One final note about Tempestry Collections: knitting is often seen as “women’s work,” and is overlooked in the grander scheme of what “art” is. Many Tempestry participants have reached out to us with such pleasure about their knitting (their knitting, of all things!) being in a museum. That our individual labor becomes part of something bigger in an effort to enrich our understanding of the world around us—there’s a real sense of camaraderie and purpose in that, even in the face of depicting disaster.

Amy: Finally, a big picture question: What do you think art can show us about the climate crisis that, perhaps, other means of communication can’t?

Emily and Asy: When we started the Tempestry Project six years ago, the climate crisis still felt largely abstract to many of us—far away in the future, and far away geographically. We needed art to propel us through the friction between what scientists were telling us was happening and what was so incremental that many of us failed to notice it was happening.  Our art connects people with that crisis, and Tempestry Collections highlight the way global warming affects our own backyards. Back in April of 2018, we had an older woman come to our first Tempestry exhibit who had been something of a climate skeptic up until that point. This was in our hometown of Anacortes, WA, where the weather is pretty temperate, typically ranging from barely freezing up into the occasional high 80s. As she walked up and down the years in that Deception Pass, WA, Tempestry Collection, she stopped at a particular year from the 1950s, ran her hands up and down the piece, paused over the darker blues that comprised January. Those darker blues didn’t appear in the more recent years, and she explained that she remembered going ice skating with the other neighborhood kids on the local lakes that winter. Those lakes don’t freeze over enough for ice skating anymore, and her grandkids may not have that experience. It was an odd and touching moment to watch someone in real time process our new reality. Seeing and touching these colorful knitted stripes brought this forgotten childhood memory to the surface and centered it in the context of global warming.

But now, five years later, even temperate Anacortes hits the high 90s, air conditioner sales are on the rise, and residents have learned how to turn box fans into air filters to combat seasonal wildfire smoke. Climate change isn’t abstract anymore. While art is still a powerful way to engage with the data, we find that for many Tempestry participants the focus is shifting from primarily sharing information to sharing emotional catharsis within the larger community.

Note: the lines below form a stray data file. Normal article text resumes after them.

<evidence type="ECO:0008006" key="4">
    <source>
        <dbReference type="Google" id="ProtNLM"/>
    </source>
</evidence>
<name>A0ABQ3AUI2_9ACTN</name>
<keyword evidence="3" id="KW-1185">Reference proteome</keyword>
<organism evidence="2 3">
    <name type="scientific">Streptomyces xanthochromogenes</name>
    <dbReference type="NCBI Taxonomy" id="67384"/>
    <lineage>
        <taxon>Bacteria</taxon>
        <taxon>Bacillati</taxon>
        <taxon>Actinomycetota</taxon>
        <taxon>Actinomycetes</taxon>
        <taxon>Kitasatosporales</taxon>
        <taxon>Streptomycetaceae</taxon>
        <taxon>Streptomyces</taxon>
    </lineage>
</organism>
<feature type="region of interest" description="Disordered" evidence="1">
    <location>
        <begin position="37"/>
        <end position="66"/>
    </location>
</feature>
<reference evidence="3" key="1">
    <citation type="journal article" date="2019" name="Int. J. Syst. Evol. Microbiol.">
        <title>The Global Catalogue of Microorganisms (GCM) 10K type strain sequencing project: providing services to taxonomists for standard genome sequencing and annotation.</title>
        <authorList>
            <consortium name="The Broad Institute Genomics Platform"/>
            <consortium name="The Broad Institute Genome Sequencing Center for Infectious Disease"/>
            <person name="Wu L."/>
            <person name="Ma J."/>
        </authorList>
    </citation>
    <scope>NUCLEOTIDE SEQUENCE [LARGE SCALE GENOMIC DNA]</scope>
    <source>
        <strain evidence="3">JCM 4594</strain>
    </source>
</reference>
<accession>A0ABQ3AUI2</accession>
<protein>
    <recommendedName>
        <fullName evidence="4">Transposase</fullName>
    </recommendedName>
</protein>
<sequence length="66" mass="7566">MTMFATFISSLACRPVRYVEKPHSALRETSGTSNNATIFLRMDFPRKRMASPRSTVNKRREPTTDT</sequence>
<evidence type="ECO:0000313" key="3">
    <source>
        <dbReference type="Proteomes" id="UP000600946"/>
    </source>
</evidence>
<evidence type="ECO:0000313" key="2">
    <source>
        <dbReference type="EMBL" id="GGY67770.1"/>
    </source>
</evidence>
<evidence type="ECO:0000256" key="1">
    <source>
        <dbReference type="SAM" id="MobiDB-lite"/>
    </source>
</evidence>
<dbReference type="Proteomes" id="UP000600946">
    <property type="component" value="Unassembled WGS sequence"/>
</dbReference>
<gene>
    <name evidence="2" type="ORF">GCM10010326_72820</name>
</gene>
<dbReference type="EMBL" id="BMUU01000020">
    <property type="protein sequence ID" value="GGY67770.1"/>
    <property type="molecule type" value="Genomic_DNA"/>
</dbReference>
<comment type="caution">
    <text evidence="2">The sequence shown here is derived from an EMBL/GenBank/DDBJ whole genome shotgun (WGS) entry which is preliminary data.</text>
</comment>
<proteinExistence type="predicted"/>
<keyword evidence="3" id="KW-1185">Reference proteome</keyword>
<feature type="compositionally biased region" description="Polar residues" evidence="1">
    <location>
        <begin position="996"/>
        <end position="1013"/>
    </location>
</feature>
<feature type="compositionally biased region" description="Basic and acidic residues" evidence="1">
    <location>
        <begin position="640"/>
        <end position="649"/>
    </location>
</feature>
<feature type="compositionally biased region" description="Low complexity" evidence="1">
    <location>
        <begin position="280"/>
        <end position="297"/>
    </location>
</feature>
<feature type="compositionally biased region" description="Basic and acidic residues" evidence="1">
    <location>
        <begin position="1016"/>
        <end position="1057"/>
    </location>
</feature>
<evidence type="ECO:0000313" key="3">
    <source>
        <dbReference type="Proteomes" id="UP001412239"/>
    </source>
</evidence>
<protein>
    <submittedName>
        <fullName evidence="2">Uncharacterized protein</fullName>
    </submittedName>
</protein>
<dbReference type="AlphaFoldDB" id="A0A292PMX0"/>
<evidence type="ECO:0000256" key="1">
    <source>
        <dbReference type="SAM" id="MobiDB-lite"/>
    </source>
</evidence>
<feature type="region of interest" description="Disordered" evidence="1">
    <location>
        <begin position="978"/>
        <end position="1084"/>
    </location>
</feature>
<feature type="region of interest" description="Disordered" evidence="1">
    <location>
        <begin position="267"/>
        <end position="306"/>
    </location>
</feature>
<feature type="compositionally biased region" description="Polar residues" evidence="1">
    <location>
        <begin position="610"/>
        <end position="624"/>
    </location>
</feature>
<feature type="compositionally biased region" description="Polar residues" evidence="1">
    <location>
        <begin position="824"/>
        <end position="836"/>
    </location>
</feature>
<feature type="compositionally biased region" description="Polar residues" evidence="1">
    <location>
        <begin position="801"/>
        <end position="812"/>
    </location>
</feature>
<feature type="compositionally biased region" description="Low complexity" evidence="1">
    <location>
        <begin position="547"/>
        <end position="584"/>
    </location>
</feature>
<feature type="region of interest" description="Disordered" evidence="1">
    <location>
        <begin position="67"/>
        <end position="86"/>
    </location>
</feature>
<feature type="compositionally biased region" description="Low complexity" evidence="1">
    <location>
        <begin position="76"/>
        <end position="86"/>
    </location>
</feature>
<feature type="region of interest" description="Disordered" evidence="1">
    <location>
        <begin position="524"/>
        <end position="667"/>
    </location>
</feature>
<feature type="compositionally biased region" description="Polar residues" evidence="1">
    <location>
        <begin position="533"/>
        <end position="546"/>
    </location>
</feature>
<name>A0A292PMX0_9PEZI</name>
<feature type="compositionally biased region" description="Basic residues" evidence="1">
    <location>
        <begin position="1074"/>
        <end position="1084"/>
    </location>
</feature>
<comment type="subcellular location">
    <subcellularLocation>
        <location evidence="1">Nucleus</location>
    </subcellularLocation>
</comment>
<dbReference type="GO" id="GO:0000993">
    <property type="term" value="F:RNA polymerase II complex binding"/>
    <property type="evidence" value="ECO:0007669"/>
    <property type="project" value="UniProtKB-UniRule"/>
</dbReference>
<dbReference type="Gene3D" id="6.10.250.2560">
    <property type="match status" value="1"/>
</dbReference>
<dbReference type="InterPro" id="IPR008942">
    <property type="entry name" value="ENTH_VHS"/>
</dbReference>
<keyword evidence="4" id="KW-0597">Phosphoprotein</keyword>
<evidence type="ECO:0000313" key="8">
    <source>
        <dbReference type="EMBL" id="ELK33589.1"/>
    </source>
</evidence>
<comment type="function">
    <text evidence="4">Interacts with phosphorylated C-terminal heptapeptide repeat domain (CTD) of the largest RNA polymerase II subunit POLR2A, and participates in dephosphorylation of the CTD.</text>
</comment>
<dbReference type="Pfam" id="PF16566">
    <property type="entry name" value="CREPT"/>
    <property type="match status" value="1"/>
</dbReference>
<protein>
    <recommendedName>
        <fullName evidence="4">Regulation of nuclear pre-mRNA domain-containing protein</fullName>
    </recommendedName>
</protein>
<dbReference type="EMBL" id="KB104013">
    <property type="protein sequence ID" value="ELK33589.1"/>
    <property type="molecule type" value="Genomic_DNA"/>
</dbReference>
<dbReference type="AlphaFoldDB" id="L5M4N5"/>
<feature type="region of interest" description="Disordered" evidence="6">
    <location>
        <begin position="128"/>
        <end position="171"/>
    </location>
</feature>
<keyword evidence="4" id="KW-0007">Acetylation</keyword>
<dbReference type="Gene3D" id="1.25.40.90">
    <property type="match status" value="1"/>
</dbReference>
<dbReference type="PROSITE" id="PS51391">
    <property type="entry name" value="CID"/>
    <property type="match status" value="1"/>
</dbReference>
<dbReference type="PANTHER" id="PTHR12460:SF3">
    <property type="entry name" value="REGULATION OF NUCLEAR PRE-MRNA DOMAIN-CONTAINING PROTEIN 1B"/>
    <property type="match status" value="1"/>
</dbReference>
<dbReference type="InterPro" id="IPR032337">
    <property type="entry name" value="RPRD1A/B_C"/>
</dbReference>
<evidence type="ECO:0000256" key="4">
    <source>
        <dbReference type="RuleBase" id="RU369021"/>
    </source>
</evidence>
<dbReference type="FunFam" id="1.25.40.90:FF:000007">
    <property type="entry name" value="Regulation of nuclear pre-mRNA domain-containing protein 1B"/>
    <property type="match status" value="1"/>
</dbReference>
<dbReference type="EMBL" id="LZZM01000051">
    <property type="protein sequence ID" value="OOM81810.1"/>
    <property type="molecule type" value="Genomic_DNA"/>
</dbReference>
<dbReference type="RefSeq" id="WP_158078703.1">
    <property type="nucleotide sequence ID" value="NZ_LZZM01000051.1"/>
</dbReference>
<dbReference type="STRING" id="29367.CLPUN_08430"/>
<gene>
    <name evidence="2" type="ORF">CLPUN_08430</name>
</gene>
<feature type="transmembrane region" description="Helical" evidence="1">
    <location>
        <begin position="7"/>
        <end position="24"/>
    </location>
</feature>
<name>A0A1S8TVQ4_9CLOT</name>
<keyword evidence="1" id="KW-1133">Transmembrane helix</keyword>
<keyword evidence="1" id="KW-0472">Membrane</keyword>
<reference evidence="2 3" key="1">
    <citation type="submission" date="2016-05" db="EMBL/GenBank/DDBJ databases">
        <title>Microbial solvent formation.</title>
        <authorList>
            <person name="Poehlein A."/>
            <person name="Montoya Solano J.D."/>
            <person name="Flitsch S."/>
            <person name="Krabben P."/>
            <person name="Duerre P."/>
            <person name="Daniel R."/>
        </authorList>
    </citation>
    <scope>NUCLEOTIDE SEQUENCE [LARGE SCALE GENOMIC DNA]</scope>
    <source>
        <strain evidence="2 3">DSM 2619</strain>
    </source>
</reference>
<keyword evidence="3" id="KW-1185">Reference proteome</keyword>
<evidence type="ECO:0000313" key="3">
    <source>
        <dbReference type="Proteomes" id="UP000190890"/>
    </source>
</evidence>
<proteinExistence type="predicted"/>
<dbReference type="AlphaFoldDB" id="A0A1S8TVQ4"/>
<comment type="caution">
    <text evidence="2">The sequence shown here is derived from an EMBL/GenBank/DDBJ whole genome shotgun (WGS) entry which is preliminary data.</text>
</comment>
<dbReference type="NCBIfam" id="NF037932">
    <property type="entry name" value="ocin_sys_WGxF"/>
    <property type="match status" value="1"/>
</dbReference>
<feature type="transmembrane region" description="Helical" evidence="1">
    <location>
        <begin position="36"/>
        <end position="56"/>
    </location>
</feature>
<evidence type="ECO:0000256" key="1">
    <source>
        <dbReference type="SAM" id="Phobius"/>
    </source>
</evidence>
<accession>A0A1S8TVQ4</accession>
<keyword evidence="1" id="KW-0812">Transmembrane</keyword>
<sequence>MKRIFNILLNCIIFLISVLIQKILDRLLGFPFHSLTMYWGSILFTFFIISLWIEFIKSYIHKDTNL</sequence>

About Emily McNeil and Asy Connelly: Emily learned to knit in her late 20s from a grandmother who stubbornly insisted. She spent fifteen years working in Columbia University’s social science library, meticulously processing course readings and trying to convince people to return their books on time. Then she spent five years managing a tiny boutique yarn shop in a small town on the western edge of Washington State. Now she works in the Vassar College library by day, and by night uses yarn to convince people that human-caused climate change is a thing, and that collectively we can still tackle the problem.

Asy grew up in rural southwest Washington State, in the shadow of Mt. St. Helens. She learned to knit from Emily and in the years since has finished exactly one and a half hats. Knitting failings aside, she has never met a problem she couldn’t solve with a spreadsheet. In fact, it could be argued that the Tempestry Project is the direct result of that impulse.

About Amy Brady: Amy Brady conducted this interview and it was originally published in the Burning Worlds Newsletter, which she founded and serves as its editor. The newsletter focuses on climate change in art and literature. Amy Brady’s book Ice: From Mixed Drinks to Skating Rinks–a Cool History of a Hot Commodity is now in bookstores. She is also the co-editor of The World As We Knew It, an anthology of personal essays about climate change out now on Catapult. Amy’s writing on culture and climate can be found in O, the Oprah magazineThe Village VoiceThe New RepublicSlateThe Los Angeles TimesPacific StandardThe Dallas Morning NewsMcSweeney’sLiterary Hub, and elsewhere. To learn more about Amy’s work, visit her website: AmyBradyWrites.com.